Bill Medley was waiting backstage Monday at the Academy of Country Music awards ceremony at Knott's Berry Farm when the show's executive producer, Dick Clark, kidded him about his nomination for Top New Male Vocalist of the Year.
"He told me, 'I'm glad to see that after 25 years in the business you're being recognized as a new artist,' " Medley recalled with a chuckle, sitting the following evening in the storeroom at the back of his Fountain Valley nightclub, The Hop.
The award ultimately went to former Pure Prairie League lead singer Vince Gill. But Medley, who opens for Alabama on Sunday at Irvine Meadows Amphitheatre, was still enthusiastic about the nomination a day after he lost in the final balloting.
"The wonderful thing is not so much that this is my first year as a country artist," said the 44-year-old singer who is best known as the deep-voiced half of the Righteous Brothers. With only a hint of gray beginning to show around the temples, Medley explained, "But it's my first year in country, and I'm coming over from pop. I live in L.A. and have been around the rock 'n' roll circuit. So the nomination was like a stamp of approval from the country music people."
For a rock performer moving into country music, Medley couldn't have asked for better exposure than the opening spot he landed on Alabama's 1985 tour. Occasionally, though, he said, he's been unnerved after singing "You've Lost That Lovin' Feeling" when one of the younger members of Alabama's audience compliments him on his version of "that Hall & Oates song."
Although Hall & Oates had a Top 20 hit with the song in 1980, their version pales in comparison to the Righteous Brothers' original, produced by Phil Spector and still regarded as one of the towering pop records of the mid-'60s.
"That was such a big record for us, it's strange to think that a whole generation out there might associate it with another artist," Medley said.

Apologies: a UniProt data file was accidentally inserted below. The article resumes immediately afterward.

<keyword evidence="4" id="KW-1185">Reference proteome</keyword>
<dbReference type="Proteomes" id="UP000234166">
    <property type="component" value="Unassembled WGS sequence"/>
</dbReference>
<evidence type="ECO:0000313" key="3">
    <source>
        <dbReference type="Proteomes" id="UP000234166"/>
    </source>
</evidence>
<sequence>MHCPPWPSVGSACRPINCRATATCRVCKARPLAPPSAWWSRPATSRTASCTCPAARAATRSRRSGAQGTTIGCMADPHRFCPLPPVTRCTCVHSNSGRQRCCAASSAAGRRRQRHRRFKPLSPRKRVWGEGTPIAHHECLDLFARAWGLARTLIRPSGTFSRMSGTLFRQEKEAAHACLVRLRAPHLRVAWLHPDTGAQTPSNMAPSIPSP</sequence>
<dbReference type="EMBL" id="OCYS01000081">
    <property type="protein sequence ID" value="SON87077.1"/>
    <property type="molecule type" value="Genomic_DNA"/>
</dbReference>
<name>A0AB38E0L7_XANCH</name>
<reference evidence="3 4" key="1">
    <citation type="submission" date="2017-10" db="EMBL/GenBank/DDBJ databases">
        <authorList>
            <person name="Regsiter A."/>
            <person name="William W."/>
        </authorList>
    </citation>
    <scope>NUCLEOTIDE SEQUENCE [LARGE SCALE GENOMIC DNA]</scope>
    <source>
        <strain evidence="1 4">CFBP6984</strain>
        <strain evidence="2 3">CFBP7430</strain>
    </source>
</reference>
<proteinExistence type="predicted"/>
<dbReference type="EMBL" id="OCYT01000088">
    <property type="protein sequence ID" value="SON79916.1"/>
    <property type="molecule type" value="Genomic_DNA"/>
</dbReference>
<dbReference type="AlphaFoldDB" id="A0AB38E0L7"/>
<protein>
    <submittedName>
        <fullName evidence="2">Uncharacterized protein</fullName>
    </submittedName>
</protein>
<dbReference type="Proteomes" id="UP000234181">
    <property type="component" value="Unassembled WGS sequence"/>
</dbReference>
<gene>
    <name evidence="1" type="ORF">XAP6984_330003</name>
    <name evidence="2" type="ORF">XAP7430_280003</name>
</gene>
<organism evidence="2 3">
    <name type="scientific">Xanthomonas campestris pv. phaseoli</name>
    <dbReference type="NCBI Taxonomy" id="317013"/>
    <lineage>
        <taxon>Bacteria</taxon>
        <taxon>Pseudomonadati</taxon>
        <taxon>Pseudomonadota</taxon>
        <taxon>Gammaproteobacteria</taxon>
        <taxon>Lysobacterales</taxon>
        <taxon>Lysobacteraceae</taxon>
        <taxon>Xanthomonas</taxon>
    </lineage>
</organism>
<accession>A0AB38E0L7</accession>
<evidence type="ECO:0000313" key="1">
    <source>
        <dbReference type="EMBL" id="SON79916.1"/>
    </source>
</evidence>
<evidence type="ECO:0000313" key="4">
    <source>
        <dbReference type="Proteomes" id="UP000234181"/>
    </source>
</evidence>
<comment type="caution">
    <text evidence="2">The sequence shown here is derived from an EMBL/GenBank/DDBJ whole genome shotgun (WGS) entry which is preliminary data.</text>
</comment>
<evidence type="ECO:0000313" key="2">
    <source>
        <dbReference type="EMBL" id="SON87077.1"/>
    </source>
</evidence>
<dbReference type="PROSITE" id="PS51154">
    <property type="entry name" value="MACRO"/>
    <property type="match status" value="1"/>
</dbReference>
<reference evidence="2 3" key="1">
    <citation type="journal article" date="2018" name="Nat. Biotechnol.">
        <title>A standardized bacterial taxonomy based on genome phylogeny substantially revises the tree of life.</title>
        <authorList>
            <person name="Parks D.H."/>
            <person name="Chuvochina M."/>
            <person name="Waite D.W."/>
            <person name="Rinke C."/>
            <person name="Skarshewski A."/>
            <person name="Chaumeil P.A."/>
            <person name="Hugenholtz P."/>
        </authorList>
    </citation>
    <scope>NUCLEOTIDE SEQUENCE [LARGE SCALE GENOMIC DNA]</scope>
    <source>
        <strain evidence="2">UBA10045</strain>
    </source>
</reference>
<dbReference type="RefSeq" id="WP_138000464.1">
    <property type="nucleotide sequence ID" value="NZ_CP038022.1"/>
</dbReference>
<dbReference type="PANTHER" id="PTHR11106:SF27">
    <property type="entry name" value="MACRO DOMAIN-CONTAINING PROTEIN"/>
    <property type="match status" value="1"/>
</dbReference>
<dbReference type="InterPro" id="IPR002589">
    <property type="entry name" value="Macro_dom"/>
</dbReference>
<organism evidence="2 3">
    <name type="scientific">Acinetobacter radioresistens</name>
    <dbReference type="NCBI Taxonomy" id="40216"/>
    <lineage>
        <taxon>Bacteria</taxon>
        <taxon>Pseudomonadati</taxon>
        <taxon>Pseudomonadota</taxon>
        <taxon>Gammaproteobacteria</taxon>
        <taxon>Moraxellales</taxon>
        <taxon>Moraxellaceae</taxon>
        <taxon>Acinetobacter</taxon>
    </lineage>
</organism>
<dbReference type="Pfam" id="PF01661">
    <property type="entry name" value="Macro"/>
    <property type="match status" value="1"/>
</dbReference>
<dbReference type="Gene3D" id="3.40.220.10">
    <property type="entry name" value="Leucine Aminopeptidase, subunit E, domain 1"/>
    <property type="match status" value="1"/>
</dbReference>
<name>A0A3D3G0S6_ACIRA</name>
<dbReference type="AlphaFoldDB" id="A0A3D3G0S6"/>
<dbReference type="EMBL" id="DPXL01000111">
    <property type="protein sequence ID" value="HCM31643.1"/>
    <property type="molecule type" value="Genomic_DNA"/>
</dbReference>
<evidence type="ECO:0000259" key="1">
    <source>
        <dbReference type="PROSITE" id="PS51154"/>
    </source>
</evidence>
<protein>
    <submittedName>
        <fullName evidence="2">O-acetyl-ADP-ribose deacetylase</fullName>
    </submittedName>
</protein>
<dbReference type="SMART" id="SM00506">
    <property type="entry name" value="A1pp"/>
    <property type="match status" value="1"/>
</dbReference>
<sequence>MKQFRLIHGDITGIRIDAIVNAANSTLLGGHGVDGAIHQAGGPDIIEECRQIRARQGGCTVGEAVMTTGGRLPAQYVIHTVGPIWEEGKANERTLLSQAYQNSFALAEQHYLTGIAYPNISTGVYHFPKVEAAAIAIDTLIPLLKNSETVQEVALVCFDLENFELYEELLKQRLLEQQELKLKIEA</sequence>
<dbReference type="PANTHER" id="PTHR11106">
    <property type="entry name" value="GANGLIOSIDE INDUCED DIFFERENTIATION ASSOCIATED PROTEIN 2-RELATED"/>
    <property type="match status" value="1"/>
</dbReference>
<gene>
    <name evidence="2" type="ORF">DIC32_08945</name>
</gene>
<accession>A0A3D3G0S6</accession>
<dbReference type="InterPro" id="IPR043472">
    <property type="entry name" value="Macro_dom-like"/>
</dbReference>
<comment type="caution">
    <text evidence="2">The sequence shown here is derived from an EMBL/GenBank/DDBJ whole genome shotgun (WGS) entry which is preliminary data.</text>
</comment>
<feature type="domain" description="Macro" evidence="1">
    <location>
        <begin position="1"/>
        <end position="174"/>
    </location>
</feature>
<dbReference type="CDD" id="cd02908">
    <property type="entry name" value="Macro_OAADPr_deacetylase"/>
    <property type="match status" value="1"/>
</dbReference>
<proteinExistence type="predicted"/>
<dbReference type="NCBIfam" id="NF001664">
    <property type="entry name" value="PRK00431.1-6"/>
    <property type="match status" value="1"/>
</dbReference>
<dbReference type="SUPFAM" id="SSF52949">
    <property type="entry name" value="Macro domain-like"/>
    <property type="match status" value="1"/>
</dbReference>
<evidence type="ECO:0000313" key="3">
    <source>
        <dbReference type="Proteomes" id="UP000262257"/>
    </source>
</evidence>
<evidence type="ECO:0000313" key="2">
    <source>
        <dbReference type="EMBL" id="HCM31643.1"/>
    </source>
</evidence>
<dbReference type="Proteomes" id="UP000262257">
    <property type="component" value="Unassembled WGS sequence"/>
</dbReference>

Even though his vocals have always contained a strong element of "blue-eyed soul," Medley said the move to country, which began with his 1984 "I Still Do" solo album for RCA, was a natural one.
"Musically speaking, I haven't made a shift at all. I'm singing the same as I did in the '60s and '70s," he said. "I think it's more of an attitude--a name change, a different label. I'm not trying to be George Jones or Waylon Jennings, it's just Bill Medley doing country songs--songs that would have been called rock 'n' roll or pop songs if I did them in 1965.
"I started singing the blues, I was raised on rock 'n' roll, I've always loved gospel, and I've been singing country for 20 years. There's a thread that goes through all of that music, and that thread is emotion. It's all music of the street. It's what Ray Charles and George Jones do."
His mention of soul music giant Ray Charles and country kingpin George Jones in the same breath should come as no surprise to those who recall the major role Charles played in opening up country music to wider audiences in the early 1960s with his pioneering "Modern Sounds in Country & Western Music" album. In recent years, Charles, who was one of Medley's biggest influences, has returned to the country charts with records such as his 1983 hit duet with Jones, "We Didn't See a Thing."
"I was saying to a guy recently that I think George Jones and Ray Charles are the best blues singers in the world," Medley said. "He said, 'Wait a minute--George Jones isn't a blues singer.' I asked him if when he heard Jones sing whether it hurt inside, and he said yes. I said, 'That's the blues.' Pain is pain, hurt is hurt and the blues is the blues."
While concentrating on his solo career, Medley and partner Bobby Hatfield, who have been performing periodically for the last three years, are cutting back on their Righteous Brothers shows. "We'll perform at The Hop, because it's our club, and maybe two or three shows out on the road during the year."
With his second album, "Still Hung Up on You," and a single, "Women in Love," released in April, Medley will debut his country act in his own club on May 29, which also is his son's 20th birthday.
Although Medley now talks of moving into the "adult section" of pop music, he doesn't disparage current teen-oriented pop and rock records. "I love a lot of the stuff in pop today," he said. "Cyndi Lauper's music is great, and her attitude is great. Boy George also has some music that is good.
"But I'm 44 years old. I can't do orange hair, and besides, all my old dresses don't fit anymore," Medley joked. "I want to do something that I can be singing for a long time, and that's country."